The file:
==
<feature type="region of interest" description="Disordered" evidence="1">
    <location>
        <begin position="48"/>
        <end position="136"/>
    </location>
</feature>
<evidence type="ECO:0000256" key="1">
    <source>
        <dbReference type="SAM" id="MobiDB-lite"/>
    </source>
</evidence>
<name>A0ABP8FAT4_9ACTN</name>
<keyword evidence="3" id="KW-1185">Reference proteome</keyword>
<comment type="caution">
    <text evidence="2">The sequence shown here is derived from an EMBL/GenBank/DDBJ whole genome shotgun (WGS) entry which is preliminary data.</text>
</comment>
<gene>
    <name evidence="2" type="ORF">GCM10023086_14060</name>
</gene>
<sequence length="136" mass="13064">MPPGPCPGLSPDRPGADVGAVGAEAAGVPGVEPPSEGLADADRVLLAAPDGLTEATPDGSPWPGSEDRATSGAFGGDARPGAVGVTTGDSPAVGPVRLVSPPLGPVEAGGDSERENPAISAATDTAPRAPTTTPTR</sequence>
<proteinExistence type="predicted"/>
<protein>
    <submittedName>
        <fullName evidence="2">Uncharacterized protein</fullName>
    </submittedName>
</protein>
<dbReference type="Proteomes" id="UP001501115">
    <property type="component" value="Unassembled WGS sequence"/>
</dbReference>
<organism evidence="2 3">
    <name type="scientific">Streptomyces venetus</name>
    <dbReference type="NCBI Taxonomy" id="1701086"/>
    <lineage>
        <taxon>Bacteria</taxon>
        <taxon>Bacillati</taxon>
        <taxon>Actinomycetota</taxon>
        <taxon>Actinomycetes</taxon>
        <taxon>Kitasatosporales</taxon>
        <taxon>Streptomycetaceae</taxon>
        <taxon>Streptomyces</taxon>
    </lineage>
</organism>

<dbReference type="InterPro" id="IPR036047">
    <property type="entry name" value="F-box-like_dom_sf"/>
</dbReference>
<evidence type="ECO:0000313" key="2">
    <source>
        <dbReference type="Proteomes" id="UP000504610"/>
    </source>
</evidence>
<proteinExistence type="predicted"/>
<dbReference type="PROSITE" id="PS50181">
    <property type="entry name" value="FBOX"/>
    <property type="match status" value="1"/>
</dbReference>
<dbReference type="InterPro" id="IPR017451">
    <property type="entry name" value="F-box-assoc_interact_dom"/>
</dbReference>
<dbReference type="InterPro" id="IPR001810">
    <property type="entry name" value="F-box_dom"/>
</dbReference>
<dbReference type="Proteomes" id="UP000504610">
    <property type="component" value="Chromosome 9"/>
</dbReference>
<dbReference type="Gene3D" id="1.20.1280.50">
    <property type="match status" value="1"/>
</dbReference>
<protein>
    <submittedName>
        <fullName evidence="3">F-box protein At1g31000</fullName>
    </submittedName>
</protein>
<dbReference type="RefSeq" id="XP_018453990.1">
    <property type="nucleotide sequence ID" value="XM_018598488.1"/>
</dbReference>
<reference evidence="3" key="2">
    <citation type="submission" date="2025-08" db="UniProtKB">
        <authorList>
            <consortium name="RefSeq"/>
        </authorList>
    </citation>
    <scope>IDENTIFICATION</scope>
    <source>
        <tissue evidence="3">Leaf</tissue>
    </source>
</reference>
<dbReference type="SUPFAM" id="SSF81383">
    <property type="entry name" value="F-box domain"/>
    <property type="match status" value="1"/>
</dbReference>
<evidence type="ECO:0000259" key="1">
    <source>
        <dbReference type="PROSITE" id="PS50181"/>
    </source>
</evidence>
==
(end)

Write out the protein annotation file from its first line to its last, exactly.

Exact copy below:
<feature type="region of interest" description="Disordered" evidence="1">
    <location>
        <begin position="48"/>
        <end position="136"/>
    </location>
</feature>
<evidence type="ECO:0000256" key="1">
    <source>
        <dbReference type="SAM" id="MobiDB-lite"/>
    </source>
</evidence>
<name>A0ABP8FAT4_9ACTN</name>
<keyword evidence="3" id="KW-1185">Reference proteome</keyword>
<comment type="caution">
    <text evidence="2">The sequence shown here is derived from an EMBL/GenBank/DDBJ whole genome shotgun (WGS) entry which is preliminary data.</text>
</comment>
<gene>
    <name evidence="2" type="ORF">GCM10023086_14060</name>
</gene>
<sequence length="136" mass="13064">MPPGPCPGLSPDRPGADVGAVGAEAAGVPGVEPPSEGLADADRVLLAAPDGLTEATPDGSPWPGSEDRATSGAFGGDARPGAVGVTTGDSPAVGPVRLVSPPLGPVEAGGDSERENPAISAATDTAPRAPTTTPTR</sequence>
<proteinExistence type="predicted"/>
<protein>
    <submittedName>
        <fullName evidence="2">Uncharacterized protein</fullName>
    </submittedName>
</protein>
<dbReference type="Proteomes" id="UP001501115">
    <property type="component" value="Unassembled WGS sequence"/>
</dbReference>
<organism evidence="2 3">
    <name type="scientific">Streptomyces venetus</name>
    <dbReference type="NCBI Taxonomy" id="1701086"/>
    <lineage>
        <taxon>Bacteria</taxon>
        <taxon>Bacillati</taxon>
        <taxon>Actinomycetota</taxon>
        <taxon>Actinomycetes</taxon>
        <taxon>Kitasatosporales</taxon>
        <taxon>Streptomycetaceae</taxon>
        <taxon>Streptomyces</taxon>
    </lineage>
</organism>

<dbReference type="InterPro" id="IPR036047">
    <property type="entry name" value="F-box-like_dom_sf"/>
</dbReference>
<evidence type="ECO:0000313" key="2">
    <source>
        <dbReference type="Proteomes" id="UP000504610"/>
    </source>
</evidence>
<proteinExistence type="predicted"/>
<dbReference type="PROSITE" id="PS50181">
    <property type="entry name" value="FBOX"/>
    <property type="match status" value="1"/>
</dbReference>
<dbReference type="InterPro" id="IPR017451">
    <property type="entry name" value="F-box-assoc_interact_dom"/>
</dbReference>
<dbReference type="InterPro" id="IPR001810">
    <property type="entry name" value="F-box_dom"/>
</dbReference>
<dbReference type="Proteomes" id="UP000504610">
    <property type="component" value="Chromosome 9"/>
</dbReference>
<dbReference type="Gene3D" id="1.20.1280.50">
    <property type="match status" value="1"/>
</dbReference>
<protein>
    <submittedName>
        <fullName evidence="3">F-box protein At1g31000</fullName>
    </submittedName>
</protein>
<dbReference type="RefSeq" id="XP_018453990.1">
    <property type="nucleotide sequence ID" value="XM_018598488.1"/>
</dbReference>
<reference evidence="3" key="2">
    <citation type="submission" date="2025-08" db="UniProtKB">
        <authorList>
            <consortium name="RefSeq"/>
        </authorList>
    </citation>
    <scope>IDENTIFICATION</scope>
    <source>
        <tissue evidence="3">Leaf</tissue>
    </source>
</reference>
<dbReference type="SUPFAM" id="SSF81383">
    <property type="entry name" value="F-box domain"/>
    <property type="match status" value="1"/>
</dbReference>
<evidence type="ECO:0000259" key="1">
    <source>
        <dbReference type="PROSITE" id="PS50181"/>
    </source>
</evidence>